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If one-on-one time with an established life sciences professional is appealing for career planning, you can find it at SLAS2015 in Washington, DC.

Mentoring sessions are first come, first served, and free to SLAS2015 registered attendees.

Sessions are 45 minutes and will be held Monday and Tuesday, Feb. 9 and 10.

Read about more SLAS2015 career services, including career development workshops on effective interviewing, building professional relationships, finding an industry job and choosing an academic laboratory.
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SLAS Asia Beijing Seminar this Friday, Jan. 23
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Systemic Screening of Natural Products Targeting Multiple-Targets and Discovery of Drug Candidates will be held Friday afternoon, Jan. 23, at the Institute of Medicinal Biotechnology Chinese Academy of Medical Sciences in Beijing. The program features:

Du Guanhua, Academy of Materia Medica, Chinese Academy of Medical Science; Institute of Materia Medica, Chinese Academy of Medical Science; Chinese Pharmacological Society; The National Centre for Drug Screening (Beijing)

Ye Qizhuang, Thousand Talents Program; formerly with Shanghai Institute of Materia Medica, Chinese Academy of Sciences

Shuyi Si, SLAS Asia Council member; Vice Chair of SLAS Asia Education Advisory Committee vice chair; National Center for Screening New Microbial Drugs, Institute of Medicinal Biotechnology, Chinese Academy of Medical Sciences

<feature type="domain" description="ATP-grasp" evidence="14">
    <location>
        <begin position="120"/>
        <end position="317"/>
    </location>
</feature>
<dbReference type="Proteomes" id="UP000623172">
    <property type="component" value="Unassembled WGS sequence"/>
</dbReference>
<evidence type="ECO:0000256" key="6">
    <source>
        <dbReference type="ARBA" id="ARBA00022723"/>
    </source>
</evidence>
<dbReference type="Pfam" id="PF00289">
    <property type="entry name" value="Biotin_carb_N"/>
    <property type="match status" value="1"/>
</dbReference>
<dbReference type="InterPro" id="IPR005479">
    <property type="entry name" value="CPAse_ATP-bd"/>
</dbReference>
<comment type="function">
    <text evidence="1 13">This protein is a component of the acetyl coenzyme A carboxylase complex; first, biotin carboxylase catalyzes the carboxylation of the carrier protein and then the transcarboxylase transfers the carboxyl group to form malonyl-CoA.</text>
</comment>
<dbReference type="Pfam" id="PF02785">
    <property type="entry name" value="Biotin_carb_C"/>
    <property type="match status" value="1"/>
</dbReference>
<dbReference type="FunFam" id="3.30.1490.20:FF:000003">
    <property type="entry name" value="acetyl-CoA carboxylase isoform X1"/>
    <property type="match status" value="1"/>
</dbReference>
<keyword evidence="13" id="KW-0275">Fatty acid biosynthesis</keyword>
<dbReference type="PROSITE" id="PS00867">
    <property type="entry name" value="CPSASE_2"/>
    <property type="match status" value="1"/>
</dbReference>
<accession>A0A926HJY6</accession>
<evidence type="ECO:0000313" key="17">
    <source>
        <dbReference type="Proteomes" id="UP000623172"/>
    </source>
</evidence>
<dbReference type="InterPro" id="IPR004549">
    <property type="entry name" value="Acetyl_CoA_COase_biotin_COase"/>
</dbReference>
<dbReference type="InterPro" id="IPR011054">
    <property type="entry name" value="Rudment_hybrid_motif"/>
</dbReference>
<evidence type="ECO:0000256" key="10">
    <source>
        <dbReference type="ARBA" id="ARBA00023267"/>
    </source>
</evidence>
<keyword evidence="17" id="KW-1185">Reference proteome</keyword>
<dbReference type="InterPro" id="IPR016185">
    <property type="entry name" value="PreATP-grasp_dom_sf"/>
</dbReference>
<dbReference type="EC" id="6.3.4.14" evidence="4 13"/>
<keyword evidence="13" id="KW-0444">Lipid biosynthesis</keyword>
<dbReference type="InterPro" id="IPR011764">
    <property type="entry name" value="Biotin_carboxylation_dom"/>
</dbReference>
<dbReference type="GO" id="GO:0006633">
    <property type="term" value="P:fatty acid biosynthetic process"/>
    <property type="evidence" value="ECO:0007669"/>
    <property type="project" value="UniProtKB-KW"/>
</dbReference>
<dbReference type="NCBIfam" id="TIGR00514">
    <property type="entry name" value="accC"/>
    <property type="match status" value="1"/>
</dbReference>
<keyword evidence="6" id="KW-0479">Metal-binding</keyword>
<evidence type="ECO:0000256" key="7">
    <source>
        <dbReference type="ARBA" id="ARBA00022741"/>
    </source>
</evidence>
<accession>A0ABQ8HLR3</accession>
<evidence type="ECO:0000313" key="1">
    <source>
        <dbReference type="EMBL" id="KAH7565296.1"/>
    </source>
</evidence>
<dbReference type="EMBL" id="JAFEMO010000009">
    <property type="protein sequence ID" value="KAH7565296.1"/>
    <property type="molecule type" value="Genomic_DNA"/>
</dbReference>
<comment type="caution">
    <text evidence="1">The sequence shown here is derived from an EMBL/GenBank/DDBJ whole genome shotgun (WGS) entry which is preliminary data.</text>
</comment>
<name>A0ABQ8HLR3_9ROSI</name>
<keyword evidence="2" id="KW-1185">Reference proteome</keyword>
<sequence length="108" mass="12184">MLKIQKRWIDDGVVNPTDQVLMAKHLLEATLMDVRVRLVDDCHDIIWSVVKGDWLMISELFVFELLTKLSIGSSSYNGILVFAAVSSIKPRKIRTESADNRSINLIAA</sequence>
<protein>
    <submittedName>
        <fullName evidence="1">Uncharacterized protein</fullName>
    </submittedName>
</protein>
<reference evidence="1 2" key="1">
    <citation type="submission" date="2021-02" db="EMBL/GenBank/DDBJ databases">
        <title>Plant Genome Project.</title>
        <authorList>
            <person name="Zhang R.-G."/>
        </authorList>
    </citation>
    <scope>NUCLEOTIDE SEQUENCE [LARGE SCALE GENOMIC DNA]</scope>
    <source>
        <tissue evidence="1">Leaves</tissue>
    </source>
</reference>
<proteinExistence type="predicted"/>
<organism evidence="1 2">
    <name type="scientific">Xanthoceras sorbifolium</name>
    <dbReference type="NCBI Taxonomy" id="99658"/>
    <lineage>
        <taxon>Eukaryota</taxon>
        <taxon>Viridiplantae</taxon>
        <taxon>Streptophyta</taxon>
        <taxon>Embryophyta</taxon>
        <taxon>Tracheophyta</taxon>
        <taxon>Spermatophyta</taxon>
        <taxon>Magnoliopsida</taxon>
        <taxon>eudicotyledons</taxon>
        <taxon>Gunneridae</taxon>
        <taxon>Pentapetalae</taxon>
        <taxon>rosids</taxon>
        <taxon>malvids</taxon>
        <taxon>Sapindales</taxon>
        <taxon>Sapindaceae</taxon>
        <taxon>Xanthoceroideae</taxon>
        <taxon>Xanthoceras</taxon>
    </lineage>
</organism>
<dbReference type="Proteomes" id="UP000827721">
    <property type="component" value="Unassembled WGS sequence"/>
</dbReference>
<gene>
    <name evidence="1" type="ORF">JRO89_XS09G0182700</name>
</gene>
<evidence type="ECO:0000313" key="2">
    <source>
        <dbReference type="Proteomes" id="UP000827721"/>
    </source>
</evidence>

Dai Huanqing, Institute of Microbiology, Chinese Academy of Sciences
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SLAS2015 Conference App Available
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The new and improved SLAS2015 mobile app can help you get around, connect and stay up to date. Download in advance of SLAS2015, and use it to plan your itinerary, review scientific session abstracts and speaker details, highlight companies to visit in the Exhibition and set preferences for connecting with other participants and receiving notifications of important alerts. The app is available free for both iOS and Android devices. Watch a short video to learn more about its capabilities. More

JALA & JBS Special Issue Calls for Papers
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SLAS is accepting manuscript proposals for three special issues of its journals:
  • High-Throughput Imaging Technologies (JALA manuscript proposals due April 1)
  • Advances in Mass Spectrometry within Drug Discovery (JBS proposals due April 10)
  • Micro and Nanotechnologies for Quantitative Biology and Medicine (JALA proposals due Oct. 20)